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Suchet: War in Spain
Chapter 2c - Battle in Arragon


Those successes, which had cleared the frontier of Arragon adjoining Navarre, led us to proceed on a similar plan of operations towards the frontier of Catalonia. The 117th regiment returned to the Cinca, whilst a part of the garrison of Jaca drove back in the same direction the bands of Broto and of Fiscal. Perena, Pedrosa, and Baget rallied their troops between the Cinca and the Noguera. Renovales overtook them and assumed the chief command. It was of importance that we should oppose the formation of such an assemblage of troops near our own lines. General Habert was ordered to attack it, and advanced towards Fonz on the 23rd of September. Colonel Robert, whilst marching to the enemy, felt it necessary to resort to a stratagem, in order to induce him to quit his unassailable position. After a few weak attempts, he feigned a retreat, and drew the insurgents after him, when rapidly turning round, he overtook them and put the greater part to the rout : general Habert was advancing at the same time upon the village of Fonz, and taking possession of it at the point of the bayonet. The bands were almost completely dispersed; and the chiefs returned to Lerida and Mequinenza. The whole left bank of the Ebro was restored to order and submission, and the French army was enabled to extend its cantonments and its influence.

The general in chief availed himself of the circumstance to form a secure establishment on the Cinca. He caused Fraga and Monzon to be occupied by general Habert. The first of these towns had a wooden bridge over the Cinca, which facilitated a passage at all seasons. This was rendered an important position, owing to the vicinity of Lerida and Mequinenza; it was accordingly fortified with some field works on the height of the left bank which commands the bridge and the town. At the distance of a few leagues above Fraga, and on. the same side of the river, stands the town of Monzon, commanded by a castle, which the French had occupied the preceding year, and had afterwards abandoned, it being of no advantage for their operations; but its situation now gave it far more importance. It was in a good condition, had several buildings bomb-proof, and solid ramparts. A small garrison was placed in it with the necessary ammunition and provisions ; and as the river was at some distance, a tete-de-pont was constructed on the left bank, by the establishment of a flying bridge. This operation, and the result of the engagement at Fonz, enabled us to make preparations with a view to our taking possession of Venasque and of the corregimiento of Benavarre, the last in the province of Arragon, in a north eastern direction. The Catalonians having joined a great number of disperses from Arragon, made an attempt to defend the town; they moved towards Graus which was occupied by colonel Lapeyrolerie, with nine hundred mountain chasseurs. That officer advanced in person to attack them without a moment's delay.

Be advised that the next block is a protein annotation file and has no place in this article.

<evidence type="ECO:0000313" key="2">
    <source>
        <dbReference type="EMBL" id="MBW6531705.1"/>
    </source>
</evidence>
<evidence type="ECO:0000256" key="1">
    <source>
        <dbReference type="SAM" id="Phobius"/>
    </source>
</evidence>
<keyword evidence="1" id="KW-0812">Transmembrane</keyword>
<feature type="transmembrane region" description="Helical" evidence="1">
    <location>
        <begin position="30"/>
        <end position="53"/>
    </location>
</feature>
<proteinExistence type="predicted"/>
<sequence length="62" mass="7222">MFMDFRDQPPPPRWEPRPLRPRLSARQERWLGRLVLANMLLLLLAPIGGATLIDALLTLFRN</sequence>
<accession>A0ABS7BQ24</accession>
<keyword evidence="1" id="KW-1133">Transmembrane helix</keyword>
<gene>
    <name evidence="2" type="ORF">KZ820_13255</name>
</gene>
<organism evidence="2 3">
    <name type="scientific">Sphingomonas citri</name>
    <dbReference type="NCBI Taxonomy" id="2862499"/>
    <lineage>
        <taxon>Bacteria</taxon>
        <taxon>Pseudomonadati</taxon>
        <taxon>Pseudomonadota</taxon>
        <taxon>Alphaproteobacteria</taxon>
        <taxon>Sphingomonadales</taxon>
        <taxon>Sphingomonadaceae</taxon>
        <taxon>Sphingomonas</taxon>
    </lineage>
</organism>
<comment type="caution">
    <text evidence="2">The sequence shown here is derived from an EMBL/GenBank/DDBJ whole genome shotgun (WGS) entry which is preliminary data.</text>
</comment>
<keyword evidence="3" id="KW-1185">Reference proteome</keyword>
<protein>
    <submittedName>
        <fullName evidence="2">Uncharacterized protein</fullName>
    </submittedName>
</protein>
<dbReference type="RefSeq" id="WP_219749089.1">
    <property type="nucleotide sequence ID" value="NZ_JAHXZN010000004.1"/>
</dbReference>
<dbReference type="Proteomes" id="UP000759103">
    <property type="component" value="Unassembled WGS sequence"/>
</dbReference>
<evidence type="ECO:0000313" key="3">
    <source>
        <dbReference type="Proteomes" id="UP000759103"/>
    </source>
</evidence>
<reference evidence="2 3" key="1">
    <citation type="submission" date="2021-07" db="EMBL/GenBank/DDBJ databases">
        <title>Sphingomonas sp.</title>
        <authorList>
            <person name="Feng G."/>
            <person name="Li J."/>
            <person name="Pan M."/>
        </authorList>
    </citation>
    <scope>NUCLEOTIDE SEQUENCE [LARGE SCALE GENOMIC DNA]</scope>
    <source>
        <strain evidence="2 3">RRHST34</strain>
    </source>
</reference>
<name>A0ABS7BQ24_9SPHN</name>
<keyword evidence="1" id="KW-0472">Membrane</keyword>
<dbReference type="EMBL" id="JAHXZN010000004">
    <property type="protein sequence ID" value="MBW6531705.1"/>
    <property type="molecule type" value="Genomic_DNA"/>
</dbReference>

He commenced his march through Roda, on the 17th of October, reascending the Isavena, drove them on that and on the following day, from one position to another, and came up to their main body on the 19th. But the fires of the bivouacs were no sooner lighted, than he discovered that the insurgents were collecting very considerable forces, and that he was hemmed in on all sides, as if in a trap, in the midst of the numerous defiles which he had before and behind him. He immediately determined upon the course he was to adopt. Persuaded that irregular troops never display much intrepidity or watchfulness during the night, he resolved to open himself a passage by forcing at the point of the bayonet the enemy's line which prevented his retreat, and to avoid firing a single shot. He took up arms at the hour of two in the morning, and in the utmost silence, formed his troops into columns, and sent forward as an advanced guard colonel Roquemaurel, with four companies of chasseurs of the Pyrenees. This daring officer forced his way through the Spaniards, who were taken by surprize and driven in; terror spread amongst them to a certain distance. In the first moment of alarm, they fled instead of rallying; and the column passed through, and rapidly moved off without losing a single man. Colonel Lapeyrolerie brought the whole of his troop back to Graus. He had the satisfaction to find that his sick and wounded had remained undisturbed ; during his absence, the inhabitants of the town had saved them from the fury of an armed band of the vicinity, which had come up with the intention of putting them to death. This trait of humanity was often renewed in Arragon after that period.